The name by which one of the two demon-possessed men, whom Christ Jesus encountered in the region E of the Sea of Galilee, identified himself. Evidently, though, “Legion” was not his actual name, as it referred to his being possessed by many demons. Possibly the chief one of these demons caused this man to say that his name was “Legion.” The fact that in the first century C.E. Roman legions usually consisted of 6,000 men may give some indication of the large number of demons involved. So fierce were the demon-possessed man and his companion that no one dared to pass the area where they had their dwelling among the tombs. Under demon influence the man who said his name was Legion walked about naked, and day and night he cried aloud and slashed himself with stones. All efforts to bind him, even with fetters and chains, were unsuccessful. Christ Jesus, however, freed this man and his companion from the power of the demons. Thereafter the expelled demons took possession of a herd of swine and caused these to rush over a precipice to their death in the Sea of Galilee.—Matt. 8:28-34; Mark 5:1-20; Luke 8:26-39; see GADARENES; SWINE.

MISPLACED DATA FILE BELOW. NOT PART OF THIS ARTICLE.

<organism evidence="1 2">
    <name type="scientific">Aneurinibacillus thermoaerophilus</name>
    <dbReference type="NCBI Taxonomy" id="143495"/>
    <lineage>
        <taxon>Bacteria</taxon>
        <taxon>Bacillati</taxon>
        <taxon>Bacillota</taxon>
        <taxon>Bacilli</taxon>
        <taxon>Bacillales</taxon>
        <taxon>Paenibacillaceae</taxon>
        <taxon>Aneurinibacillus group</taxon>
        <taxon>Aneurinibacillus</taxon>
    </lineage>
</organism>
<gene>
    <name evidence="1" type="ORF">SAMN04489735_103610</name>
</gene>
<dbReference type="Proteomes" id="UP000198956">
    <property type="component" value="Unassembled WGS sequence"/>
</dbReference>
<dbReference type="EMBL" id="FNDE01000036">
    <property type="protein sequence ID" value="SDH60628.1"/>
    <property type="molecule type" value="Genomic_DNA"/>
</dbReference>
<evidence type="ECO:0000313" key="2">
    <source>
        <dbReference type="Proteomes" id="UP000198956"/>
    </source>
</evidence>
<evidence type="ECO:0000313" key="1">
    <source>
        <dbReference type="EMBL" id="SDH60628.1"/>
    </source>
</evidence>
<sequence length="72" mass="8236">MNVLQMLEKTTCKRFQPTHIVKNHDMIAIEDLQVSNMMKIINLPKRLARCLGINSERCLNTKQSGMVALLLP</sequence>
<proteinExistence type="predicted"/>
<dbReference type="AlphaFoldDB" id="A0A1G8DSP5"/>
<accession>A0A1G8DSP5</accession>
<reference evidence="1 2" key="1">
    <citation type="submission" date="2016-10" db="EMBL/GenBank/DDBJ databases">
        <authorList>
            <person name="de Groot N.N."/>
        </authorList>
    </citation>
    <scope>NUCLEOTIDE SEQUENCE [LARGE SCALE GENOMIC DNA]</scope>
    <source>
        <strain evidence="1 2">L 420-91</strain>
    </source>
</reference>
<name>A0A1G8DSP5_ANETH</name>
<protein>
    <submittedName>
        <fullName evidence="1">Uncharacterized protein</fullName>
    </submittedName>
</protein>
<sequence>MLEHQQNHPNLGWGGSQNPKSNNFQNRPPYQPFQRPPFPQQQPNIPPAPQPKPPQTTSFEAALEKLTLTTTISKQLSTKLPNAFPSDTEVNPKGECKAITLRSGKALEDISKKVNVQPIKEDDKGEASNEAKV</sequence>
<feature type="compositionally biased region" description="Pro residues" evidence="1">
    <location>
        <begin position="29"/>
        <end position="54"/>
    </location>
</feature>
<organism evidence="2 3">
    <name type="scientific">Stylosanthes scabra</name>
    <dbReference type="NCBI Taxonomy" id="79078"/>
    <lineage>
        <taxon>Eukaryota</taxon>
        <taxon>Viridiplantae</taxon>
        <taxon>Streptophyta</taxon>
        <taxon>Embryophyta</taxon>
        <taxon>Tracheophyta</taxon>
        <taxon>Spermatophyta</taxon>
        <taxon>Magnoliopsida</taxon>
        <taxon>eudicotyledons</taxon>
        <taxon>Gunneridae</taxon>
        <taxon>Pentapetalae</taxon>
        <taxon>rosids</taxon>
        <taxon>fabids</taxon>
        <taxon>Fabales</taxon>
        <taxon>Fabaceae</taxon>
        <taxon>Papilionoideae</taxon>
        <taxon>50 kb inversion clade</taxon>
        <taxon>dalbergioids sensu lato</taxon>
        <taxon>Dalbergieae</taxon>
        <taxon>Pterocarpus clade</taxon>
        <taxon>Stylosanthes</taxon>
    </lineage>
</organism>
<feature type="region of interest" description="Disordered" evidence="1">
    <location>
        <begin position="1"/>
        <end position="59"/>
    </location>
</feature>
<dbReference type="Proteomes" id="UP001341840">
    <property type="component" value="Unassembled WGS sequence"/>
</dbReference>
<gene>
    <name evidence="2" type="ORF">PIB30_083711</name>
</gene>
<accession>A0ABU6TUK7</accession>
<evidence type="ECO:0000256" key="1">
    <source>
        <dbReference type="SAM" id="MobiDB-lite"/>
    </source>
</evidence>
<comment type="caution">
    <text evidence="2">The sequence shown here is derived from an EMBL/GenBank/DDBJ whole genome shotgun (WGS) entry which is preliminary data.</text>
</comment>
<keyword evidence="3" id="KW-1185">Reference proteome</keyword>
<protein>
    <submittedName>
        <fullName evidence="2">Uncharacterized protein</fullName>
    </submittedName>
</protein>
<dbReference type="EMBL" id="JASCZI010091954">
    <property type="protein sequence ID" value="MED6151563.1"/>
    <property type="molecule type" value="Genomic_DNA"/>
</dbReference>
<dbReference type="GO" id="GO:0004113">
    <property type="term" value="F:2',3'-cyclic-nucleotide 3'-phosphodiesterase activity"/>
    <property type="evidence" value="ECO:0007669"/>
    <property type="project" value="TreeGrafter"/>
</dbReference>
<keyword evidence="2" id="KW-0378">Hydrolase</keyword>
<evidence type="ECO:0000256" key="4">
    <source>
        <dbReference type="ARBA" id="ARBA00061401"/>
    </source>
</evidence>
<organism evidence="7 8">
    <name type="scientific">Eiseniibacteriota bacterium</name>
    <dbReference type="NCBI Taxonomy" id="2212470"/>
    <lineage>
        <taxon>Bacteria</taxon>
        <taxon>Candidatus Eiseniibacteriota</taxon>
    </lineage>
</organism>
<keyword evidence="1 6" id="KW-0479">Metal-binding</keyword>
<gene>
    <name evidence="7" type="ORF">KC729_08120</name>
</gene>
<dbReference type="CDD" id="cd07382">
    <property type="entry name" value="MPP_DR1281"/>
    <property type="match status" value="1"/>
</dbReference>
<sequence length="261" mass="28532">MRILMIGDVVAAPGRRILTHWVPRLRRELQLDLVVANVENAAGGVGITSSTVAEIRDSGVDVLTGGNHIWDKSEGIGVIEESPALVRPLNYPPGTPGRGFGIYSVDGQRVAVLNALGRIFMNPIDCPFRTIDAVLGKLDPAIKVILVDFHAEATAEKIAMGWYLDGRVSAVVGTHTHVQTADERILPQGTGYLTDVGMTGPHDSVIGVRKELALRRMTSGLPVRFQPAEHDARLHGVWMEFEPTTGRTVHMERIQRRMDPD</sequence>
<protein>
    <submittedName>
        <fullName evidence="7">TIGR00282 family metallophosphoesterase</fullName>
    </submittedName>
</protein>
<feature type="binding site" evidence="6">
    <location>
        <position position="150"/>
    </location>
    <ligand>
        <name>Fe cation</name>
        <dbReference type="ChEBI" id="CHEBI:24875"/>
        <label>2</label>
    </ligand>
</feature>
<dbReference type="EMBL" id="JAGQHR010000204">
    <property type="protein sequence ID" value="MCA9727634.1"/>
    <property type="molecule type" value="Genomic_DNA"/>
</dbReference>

For details about the Roman legions, see ARMY (Roman).